If we took a walking tour through your town what would we see? How does your community use its land to the fullest?

We have literally rebuilt our downtown from scratch. We are an old city and at one point the main street was covered with an indoor mall. About 12 years ago we tore down the mall and rebuilt the main street. That gave us the opportunity to incorporate historic buildings with new architecture, pocket parks, public art and beautification. You will see flowers, colorful shopping chalets, a historic walking district filled with Victorian architecture and a back drop of Muskegon Lake. This includes a historic train station, library, museums, homes and churches. Along the lake is a bike and running path that leads you to Lake Michigan. On Farmer's market or festival days you will see many people strolling the streets to stop a local breweries or small eateries. Many first time visitors say the downtown it is "beautiful". It is so beautiful that we are now a regular stop for the cruise ships traveling the Great Lakes. It is great to see a cruise ship in port along side sailing yachts and historic navy ships. For the few vacant lots left, we fill with pop-up events such as volleyball and other outdoor family games.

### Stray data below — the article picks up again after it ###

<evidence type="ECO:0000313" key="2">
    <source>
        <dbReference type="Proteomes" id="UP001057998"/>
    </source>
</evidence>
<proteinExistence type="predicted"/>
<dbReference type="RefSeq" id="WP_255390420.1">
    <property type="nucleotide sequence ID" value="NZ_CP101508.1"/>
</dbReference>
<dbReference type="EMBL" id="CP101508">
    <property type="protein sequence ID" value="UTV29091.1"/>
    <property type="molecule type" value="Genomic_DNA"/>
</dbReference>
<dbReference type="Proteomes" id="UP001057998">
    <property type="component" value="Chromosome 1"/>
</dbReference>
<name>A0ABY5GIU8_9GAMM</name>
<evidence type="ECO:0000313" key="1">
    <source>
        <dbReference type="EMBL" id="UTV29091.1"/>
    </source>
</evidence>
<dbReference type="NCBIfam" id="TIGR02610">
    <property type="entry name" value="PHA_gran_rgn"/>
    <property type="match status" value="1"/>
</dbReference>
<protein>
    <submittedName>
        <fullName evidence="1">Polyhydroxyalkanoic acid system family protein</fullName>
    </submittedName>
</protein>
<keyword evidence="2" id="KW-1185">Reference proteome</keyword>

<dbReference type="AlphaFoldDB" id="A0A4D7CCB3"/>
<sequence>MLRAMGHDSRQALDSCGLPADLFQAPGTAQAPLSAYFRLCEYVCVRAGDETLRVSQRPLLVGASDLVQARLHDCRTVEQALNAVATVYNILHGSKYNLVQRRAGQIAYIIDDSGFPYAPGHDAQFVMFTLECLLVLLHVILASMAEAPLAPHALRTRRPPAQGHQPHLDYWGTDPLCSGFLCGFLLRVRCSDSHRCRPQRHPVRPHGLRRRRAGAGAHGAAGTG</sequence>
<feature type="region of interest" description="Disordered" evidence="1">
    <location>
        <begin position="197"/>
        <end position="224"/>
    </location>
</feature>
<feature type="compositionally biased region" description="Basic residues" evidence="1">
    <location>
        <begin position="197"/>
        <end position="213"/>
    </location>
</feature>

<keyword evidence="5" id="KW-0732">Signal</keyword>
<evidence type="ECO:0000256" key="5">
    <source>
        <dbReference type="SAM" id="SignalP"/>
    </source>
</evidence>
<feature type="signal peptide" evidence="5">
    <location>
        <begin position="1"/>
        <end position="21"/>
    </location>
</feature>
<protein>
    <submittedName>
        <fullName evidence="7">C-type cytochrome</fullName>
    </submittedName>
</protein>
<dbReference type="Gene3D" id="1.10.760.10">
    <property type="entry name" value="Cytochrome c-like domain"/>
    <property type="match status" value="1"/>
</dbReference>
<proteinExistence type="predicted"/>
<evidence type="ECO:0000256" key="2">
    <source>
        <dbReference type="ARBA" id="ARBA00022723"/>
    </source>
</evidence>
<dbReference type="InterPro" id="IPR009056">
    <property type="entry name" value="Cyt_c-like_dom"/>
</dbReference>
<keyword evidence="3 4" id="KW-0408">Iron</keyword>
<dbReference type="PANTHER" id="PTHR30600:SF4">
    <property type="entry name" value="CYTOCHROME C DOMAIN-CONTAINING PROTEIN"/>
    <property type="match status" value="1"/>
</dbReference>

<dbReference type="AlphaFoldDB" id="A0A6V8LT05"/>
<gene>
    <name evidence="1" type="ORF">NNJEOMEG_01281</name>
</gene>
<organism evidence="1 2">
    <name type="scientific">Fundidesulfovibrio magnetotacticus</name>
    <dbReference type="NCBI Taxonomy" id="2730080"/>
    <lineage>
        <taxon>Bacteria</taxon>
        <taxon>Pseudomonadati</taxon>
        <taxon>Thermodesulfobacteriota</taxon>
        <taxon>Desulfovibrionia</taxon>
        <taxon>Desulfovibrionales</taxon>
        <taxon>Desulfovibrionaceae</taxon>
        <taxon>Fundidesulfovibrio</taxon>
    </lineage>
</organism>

At Strong Towns we believe transportation investments are a means to an end not an end in themselves. How is your city using transportation investments to make your community more successful?

Our investment in streets, bike paths and water transportation infrastructure has paid off in more ways than we imagined. Redesigning the streets to be pedestrian friendly, some with boulevards, promenades or bikes paths have attracted residential and commercial investments. Taking away stop lights and replacing them with stop signs has brought a friendliness back to the downtown. The summer trolley system is a great addition for residents and visitors. On the waterfront, the community invested in a cruises ship, marinas and ferry docks. The ships are only 300 feet or less, so they are not intrusive to the relaxing streetscape. The ships carry only about 200 passengers, so again, a welcome number of people blend in to the downtown scene. The way the streets are laid out prevents congestion and provides an easy in, easy out traffic flow on festivals days.